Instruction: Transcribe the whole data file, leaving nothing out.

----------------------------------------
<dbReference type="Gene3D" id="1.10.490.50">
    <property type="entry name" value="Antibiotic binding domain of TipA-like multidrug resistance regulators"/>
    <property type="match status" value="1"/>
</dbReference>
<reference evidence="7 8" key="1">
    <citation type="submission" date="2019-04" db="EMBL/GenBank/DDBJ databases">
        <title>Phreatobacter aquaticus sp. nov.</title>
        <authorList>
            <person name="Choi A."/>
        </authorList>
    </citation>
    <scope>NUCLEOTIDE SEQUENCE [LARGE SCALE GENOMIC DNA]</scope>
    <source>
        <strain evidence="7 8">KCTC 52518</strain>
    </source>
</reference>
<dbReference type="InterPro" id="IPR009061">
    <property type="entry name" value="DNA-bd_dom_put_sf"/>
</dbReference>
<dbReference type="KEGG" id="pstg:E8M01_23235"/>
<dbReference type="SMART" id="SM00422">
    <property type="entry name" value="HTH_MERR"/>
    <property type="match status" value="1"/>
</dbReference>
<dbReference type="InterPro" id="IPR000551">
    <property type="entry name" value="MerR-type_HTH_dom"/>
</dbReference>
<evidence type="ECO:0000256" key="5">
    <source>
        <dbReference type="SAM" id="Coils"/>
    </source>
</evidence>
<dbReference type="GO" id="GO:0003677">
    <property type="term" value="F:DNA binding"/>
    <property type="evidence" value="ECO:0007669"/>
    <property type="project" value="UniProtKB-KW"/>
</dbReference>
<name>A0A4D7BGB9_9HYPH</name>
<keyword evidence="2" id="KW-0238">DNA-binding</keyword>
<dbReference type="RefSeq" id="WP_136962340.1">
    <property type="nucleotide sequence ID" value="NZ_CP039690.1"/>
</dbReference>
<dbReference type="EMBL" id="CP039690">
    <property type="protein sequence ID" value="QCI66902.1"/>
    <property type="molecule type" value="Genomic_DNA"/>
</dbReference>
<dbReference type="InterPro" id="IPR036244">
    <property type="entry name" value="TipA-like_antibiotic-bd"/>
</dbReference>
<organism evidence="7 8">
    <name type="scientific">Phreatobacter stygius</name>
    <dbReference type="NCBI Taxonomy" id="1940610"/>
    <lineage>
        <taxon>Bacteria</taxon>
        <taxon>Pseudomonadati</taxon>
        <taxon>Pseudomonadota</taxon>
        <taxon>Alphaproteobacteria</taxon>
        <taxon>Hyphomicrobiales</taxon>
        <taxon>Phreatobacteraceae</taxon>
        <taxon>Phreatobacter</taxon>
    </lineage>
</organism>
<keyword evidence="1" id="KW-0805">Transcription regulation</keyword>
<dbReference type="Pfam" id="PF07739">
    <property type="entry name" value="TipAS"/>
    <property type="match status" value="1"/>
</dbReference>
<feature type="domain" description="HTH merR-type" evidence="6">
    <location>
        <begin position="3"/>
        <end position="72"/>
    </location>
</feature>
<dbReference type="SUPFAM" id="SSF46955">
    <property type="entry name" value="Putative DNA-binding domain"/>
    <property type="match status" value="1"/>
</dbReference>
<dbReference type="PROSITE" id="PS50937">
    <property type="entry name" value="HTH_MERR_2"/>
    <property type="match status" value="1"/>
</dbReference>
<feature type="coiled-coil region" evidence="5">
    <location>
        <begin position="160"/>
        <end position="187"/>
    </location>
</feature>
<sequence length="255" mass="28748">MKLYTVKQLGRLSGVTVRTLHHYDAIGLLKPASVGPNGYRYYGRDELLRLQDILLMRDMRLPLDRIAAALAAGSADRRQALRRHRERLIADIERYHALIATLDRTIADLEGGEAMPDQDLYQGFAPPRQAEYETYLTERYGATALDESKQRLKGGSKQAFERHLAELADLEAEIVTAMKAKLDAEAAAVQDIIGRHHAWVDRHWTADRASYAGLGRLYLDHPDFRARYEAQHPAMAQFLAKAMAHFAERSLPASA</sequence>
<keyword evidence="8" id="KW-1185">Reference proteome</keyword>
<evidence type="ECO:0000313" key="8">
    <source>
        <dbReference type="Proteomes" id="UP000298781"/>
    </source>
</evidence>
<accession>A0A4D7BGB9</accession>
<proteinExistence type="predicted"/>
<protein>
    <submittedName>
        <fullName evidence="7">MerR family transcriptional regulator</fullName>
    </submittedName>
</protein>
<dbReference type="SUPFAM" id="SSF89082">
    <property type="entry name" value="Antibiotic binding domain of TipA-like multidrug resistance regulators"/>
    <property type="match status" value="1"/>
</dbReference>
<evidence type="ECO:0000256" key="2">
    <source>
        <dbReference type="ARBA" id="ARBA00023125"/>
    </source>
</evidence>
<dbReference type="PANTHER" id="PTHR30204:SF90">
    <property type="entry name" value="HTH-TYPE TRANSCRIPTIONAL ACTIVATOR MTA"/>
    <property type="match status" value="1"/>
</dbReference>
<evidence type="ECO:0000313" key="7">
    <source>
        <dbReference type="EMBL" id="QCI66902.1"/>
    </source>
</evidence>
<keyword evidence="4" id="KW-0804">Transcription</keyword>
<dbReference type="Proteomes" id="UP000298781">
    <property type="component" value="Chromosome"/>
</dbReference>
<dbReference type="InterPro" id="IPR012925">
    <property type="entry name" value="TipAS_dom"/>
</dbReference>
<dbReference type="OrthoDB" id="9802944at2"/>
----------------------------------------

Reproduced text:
<dbReference type="Gene3D" id="1.10.490.50">
    <property type="entry name" value="Antibiotic binding domain of TipA-like multidrug resistance regulators"/>
    <property type="match status" value="1"/>
</dbReference>
<reference evidence="7 8" key="1">
    <citation type="submission" date="2019-04" db="EMBL/GenBank/DDBJ databases">
        <title>Phreatobacter aquaticus sp. nov.</title>
        <authorList>
            <person name="Choi A."/>
        </authorList>
    </citation>
    <scope>NUCLEOTIDE SEQUENCE [LARGE SCALE GENOMIC DNA]</scope>
    <source>
        <strain evidence="7 8">KCTC 52518</strain>
    </source>
</reference>
<dbReference type="InterPro" id="IPR009061">
    <property type="entry name" value="DNA-bd_dom_put_sf"/>
</dbReference>
<dbReference type="KEGG" id="pstg:E8M01_23235"/>
<dbReference type="SMART" id="SM00422">
    <property type="entry name" value="HTH_MERR"/>
    <property type="match status" value="1"/>
</dbReference>
<dbReference type="InterPro" id="IPR000551">
    <property type="entry name" value="MerR-type_HTH_dom"/>
</dbReference>
<evidence type="ECO:0000256" key="5">
    <source>
        <dbReference type="SAM" id="Coils"/>
    </source>
</evidence>
<dbReference type="GO" id="GO:0003677">
    <property type="term" value="F:DNA binding"/>
    <property type="evidence" value="ECO:0007669"/>
    <property type="project" value="UniProtKB-KW"/>
</dbReference>
<name>A0A4D7BGB9_9HYPH</name>
<keyword evidence="2" id="KW-0238">DNA-binding</keyword>
<dbReference type="RefSeq" id="WP_136962340.1">
    <property type="nucleotide sequence ID" value="NZ_CP039690.1"/>
</dbReference>
<dbReference type="EMBL" id="CP039690">
    <property type="protein sequence ID" value="QCI66902.1"/>
    <property type="molecule type" value="Genomic_DNA"/>
</dbReference>
<dbReference type="InterPro" id="IPR036244">
    <property type="entry name" value="TipA-like_antibiotic-bd"/>
</dbReference>
<organism evidence="7 8">
    <name type="scientific">Phreatobacter stygius</name>
    <dbReference type="NCBI Taxonomy" id="1940610"/>
    <lineage>
        <taxon>Bacteria</taxon>
        <taxon>Pseudomonadati</taxon>
        <taxon>Pseudomonadota</taxon>
        <taxon>Alphaproteobacteria</taxon>
        <taxon>Hyphomicrobiales</taxon>
        <taxon>Phreatobacteraceae</taxon>
        <taxon>Phreatobacter</taxon>
    </lineage>
</organism>
<keyword evidence="1" id="KW-0805">Transcription regulation</keyword>
<dbReference type="Pfam" id="PF07739">
    <property type="entry name" value="TipAS"/>
    <property type="match status" value="1"/>
</dbReference>
<feature type="domain" description="HTH merR-type" evidence="6">
    <location>
        <begin position="3"/>
        <end position="72"/>
    </location>
</feature>
<dbReference type="SUPFAM" id="SSF46955">
    <property type="entry name" value="Putative DNA-binding domain"/>
    <property type="match status" value="1"/>
</dbReference>
<dbReference type="PROSITE" id="PS50937">
    <property type="entry name" value="HTH_MERR_2"/>
    <property type="match status" value="1"/>
</dbReference>
<feature type="coiled-coil region" evidence="5">
    <location>
        <begin position="160"/>
        <end position="187"/>
    </location>
</feature>
<sequence length="255" mass="28748">MKLYTVKQLGRLSGVTVRTLHHYDAIGLLKPASVGPNGYRYYGRDELLRLQDILLMRDMRLPLDRIAAALAAGSADRRQALRRHRERLIADIERYHALIATLDRTIADLEGGEAMPDQDLYQGFAPPRQAEYETYLTERYGATALDESKQRLKGGSKQAFERHLAELADLEAEIVTAMKAKLDAEAAAVQDIIGRHHAWVDRHWTADRASYAGLGRLYLDHPDFRARYEAQHPAMAQFLAKAMAHFAERSLPASA</sequence>
<keyword evidence="8" id="KW-1185">Reference proteome</keyword>
<evidence type="ECO:0000313" key="8">
    <source>
        <dbReference type="Proteomes" id="UP000298781"/>
    </source>
</evidence>
<accession>A0A4D7BGB9</accession>
<proteinExistence type="predicted"/>
<protein>
    <submittedName>
        <fullName evidence="7">MerR family transcriptional regulator</fullName>
    </submittedName>
</protein>
<dbReference type="SUPFAM" id="SSF89082">
    <property type="entry name" value="Antibiotic binding domain of TipA-like multidrug resistance regulators"/>
    <property type="match status" value="1"/>
</dbReference>
<evidence type="ECO:0000256" key="2">
    <source>
        <dbReference type="ARBA" id="ARBA00023125"/>
    </source>
</evidence>
<dbReference type="PANTHER" id="PTHR30204:SF90">
    <property type="entry name" value="HTH-TYPE TRANSCRIPTIONAL ACTIVATOR MTA"/>
    <property type="match status" value="1"/>
</dbReference>
<evidence type="ECO:0000313" key="7">
    <source>
        <dbReference type="EMBL" id="QCI66902.1"/>
    </source>
</evidence>
<keyword evidence="4" id="KW-0804">Transcription</keyword>
<dbReference type="Proteomes" id="UP000298781">
    <property type="component" value="Chromosome"/>
</dbReference>
<dbReference type="InterPro" id="IPR012925">
    <property type="entry name" value="TipAS_dom"/>
</dbReference>
<dbReference type="OrthoDB" id="9802944at2"/>